Dainty meshwork aspect of Aglaophyton epidermis
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Aglaophyton cross-sections and side viewThe Lower Devonian plant Aglaophyton ( = Rhynia major), which is abundantly seen in the Rhynie chert (Fig.1), does not often show a distinct view of its epidermis. The rare cases where it does may look surprisingly different as a result of not yet explained peculiarities of fossilisation.
Aglaophyton fragment, side view
Fig.1 (right): Aglaophyton sections in Rhynie chert, in various states of decay; one fragment seen in lateral view, with uncommonly well preserved epidermis pattern. See enlarged details. Width of the picture 20mm.

Fig.2 (left): Aglaophyton epidermis with unevenly distributed stomata, detail of Fig.1. Width of the picture 8mm.

Fig.3 (below left):  Aglaophyton epidermis, detail of Fig.1, width of the picture 3mm.

Aglaophyton epidermis with stomata
Fig.4 (at the bottom): Aglaophyton epidermis, detail of Fig.1, only one stoma seen here, width of the picture 2.3mm.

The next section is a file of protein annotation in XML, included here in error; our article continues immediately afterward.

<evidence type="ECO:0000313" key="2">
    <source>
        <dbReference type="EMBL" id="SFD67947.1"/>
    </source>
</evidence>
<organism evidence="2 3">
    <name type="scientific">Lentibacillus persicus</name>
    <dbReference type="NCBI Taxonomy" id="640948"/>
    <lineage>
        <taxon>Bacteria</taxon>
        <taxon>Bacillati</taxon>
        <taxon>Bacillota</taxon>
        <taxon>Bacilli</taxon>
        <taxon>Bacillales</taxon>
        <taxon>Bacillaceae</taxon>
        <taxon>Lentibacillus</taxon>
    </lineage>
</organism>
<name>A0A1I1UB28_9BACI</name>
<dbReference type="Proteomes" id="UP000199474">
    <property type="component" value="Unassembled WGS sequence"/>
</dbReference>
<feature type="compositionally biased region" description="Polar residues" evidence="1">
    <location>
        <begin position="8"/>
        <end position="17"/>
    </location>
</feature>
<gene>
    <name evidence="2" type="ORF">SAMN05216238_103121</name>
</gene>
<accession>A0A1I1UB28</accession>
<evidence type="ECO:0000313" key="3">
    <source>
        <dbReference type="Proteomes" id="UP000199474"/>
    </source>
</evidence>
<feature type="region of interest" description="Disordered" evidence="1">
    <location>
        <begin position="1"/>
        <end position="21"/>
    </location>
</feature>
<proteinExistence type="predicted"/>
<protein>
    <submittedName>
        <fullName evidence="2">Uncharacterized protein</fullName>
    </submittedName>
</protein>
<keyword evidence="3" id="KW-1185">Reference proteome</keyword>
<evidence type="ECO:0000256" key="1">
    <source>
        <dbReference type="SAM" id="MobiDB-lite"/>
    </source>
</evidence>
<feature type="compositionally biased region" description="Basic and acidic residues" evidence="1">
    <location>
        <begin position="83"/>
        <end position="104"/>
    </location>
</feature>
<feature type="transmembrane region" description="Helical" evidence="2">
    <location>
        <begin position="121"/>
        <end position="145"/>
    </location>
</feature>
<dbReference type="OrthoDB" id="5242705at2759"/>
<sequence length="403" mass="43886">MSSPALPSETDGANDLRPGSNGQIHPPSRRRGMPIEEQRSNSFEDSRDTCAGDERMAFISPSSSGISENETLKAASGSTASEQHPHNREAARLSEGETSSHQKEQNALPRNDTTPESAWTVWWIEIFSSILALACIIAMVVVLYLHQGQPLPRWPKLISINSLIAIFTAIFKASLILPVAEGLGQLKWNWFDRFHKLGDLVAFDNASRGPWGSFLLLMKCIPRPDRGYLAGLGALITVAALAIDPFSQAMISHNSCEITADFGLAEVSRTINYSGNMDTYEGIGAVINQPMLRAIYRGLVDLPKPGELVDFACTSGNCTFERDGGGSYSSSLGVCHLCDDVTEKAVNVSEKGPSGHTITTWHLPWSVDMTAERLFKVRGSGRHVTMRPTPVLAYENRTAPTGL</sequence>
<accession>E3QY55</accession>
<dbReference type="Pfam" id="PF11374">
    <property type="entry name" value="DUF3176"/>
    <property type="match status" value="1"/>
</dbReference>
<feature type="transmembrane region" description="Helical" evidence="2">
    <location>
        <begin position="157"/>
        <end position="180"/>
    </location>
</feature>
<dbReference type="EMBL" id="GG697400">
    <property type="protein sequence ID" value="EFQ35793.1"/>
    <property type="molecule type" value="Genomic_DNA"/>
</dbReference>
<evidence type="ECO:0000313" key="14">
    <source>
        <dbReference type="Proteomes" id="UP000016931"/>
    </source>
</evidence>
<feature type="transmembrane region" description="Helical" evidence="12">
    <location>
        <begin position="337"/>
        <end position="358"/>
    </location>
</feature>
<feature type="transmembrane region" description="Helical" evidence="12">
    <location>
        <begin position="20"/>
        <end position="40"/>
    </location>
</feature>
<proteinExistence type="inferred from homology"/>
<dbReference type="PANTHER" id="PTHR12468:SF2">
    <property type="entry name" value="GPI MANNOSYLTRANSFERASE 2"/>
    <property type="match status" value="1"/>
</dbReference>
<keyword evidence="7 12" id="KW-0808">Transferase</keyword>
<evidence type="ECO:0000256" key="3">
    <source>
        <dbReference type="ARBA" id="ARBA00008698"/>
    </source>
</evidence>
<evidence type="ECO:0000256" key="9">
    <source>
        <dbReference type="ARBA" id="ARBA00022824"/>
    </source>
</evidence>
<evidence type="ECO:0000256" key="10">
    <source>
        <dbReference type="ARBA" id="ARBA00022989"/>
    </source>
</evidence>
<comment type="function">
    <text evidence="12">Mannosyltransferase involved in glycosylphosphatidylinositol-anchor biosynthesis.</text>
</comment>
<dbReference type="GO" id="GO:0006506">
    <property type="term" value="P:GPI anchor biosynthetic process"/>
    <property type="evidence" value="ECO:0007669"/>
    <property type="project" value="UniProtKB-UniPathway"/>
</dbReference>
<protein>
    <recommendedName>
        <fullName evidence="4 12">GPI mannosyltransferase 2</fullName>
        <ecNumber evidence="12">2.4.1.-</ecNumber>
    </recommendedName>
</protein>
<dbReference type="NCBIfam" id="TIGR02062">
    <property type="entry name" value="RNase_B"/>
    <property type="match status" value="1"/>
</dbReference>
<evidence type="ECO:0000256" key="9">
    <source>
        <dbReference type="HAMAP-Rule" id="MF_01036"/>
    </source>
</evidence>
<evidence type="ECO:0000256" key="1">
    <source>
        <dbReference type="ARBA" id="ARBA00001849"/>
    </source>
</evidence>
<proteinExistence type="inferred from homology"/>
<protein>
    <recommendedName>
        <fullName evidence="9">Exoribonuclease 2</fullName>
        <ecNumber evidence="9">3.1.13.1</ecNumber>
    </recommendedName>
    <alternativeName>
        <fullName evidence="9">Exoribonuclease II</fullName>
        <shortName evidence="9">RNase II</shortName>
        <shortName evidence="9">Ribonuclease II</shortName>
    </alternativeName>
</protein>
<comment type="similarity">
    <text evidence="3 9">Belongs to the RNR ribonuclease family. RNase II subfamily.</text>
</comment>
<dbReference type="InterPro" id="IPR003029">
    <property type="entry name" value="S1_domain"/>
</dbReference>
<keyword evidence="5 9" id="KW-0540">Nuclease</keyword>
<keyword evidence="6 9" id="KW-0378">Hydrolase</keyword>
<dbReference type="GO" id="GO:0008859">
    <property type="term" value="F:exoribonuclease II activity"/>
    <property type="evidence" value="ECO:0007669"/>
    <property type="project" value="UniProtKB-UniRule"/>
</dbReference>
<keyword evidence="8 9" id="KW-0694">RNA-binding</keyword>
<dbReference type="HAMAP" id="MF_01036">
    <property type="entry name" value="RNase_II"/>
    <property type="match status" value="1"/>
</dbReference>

The unexpectedly distinct surface pattern is apparently brought about by tiny grooves filled with cuticle substance between adjacent epidermis cells. The meshwork appears even more delicate in Fig.4. Cell edges beneath the surface are faintly seen through the transparent chalcedony on a few cells in Figs.3,4.

A quite different and even more enigmatic aspect of the epidermis of Aglaophyton is shown in Rhynie Chert News 6, where there is a conspicuous polygonal black frame with fitting shape placed right below the upper face of every epidermis cell.

Aglaophyton epidermis seen as delicate meshwork

H.-J. Weiss      2012

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